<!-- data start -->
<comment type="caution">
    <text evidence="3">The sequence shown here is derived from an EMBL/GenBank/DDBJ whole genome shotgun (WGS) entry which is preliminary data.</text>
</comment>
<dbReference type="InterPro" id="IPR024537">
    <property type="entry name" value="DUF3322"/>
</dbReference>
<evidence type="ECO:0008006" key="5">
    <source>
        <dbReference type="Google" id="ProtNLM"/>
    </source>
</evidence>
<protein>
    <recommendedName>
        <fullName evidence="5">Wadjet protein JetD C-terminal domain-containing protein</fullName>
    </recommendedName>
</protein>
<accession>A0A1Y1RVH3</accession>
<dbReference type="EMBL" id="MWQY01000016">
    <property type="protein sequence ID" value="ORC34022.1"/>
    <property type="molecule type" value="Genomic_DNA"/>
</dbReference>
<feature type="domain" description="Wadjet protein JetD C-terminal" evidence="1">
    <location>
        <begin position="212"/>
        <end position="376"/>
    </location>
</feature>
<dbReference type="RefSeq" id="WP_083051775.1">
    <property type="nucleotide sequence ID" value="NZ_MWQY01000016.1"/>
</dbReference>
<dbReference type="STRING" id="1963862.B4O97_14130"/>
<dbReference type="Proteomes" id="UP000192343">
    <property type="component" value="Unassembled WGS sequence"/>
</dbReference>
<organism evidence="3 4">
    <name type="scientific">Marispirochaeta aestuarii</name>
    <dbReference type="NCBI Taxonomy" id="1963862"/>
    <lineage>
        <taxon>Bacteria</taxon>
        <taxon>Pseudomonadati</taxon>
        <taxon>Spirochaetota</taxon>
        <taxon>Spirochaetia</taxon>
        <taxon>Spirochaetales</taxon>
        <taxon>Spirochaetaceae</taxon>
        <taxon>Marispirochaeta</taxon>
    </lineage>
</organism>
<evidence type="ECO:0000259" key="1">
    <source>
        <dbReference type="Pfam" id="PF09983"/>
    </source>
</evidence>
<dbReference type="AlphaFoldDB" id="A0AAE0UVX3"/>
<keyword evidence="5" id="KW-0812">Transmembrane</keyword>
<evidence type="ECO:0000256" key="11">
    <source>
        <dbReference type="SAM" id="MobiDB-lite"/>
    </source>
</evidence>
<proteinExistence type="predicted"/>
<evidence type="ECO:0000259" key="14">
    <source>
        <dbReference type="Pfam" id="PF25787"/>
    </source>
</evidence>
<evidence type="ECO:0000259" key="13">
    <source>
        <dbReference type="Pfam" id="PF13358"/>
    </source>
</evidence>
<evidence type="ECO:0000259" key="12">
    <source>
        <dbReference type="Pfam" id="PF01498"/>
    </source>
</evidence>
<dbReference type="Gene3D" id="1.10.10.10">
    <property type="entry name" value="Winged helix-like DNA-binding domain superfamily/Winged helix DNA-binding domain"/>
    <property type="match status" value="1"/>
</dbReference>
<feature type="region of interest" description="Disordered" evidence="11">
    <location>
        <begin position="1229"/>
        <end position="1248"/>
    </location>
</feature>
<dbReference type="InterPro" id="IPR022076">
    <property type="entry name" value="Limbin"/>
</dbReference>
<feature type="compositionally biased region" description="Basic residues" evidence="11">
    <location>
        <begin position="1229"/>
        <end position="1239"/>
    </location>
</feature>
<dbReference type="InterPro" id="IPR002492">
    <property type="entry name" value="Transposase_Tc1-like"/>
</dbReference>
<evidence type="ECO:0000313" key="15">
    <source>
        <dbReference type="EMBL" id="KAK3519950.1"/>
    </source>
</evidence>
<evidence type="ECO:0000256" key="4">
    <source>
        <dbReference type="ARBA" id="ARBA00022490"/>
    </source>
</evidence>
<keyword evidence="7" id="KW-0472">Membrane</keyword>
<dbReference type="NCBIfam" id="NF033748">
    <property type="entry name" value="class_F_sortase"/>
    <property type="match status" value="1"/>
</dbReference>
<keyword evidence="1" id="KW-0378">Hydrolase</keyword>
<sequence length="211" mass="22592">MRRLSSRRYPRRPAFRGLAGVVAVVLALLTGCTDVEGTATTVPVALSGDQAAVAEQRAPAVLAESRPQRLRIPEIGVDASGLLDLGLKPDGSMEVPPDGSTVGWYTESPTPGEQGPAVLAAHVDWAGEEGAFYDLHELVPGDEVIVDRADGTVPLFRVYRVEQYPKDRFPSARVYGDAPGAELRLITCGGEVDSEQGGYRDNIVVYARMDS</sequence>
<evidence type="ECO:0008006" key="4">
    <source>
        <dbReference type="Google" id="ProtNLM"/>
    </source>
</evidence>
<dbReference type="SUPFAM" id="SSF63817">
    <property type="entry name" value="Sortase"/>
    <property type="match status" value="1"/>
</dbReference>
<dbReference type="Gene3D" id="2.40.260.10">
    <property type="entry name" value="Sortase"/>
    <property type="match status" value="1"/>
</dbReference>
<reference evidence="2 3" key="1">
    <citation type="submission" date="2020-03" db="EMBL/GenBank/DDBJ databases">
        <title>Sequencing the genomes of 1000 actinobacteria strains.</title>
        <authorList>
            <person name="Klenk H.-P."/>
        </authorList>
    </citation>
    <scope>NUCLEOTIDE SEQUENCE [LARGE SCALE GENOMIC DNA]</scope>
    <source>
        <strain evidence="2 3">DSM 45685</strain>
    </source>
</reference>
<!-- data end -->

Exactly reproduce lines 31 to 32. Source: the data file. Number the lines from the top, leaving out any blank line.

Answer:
<dbReference type="STRING" id="1963862.B4O97_14130"/>
<dbReference type="Proteomes" id="UP000192343">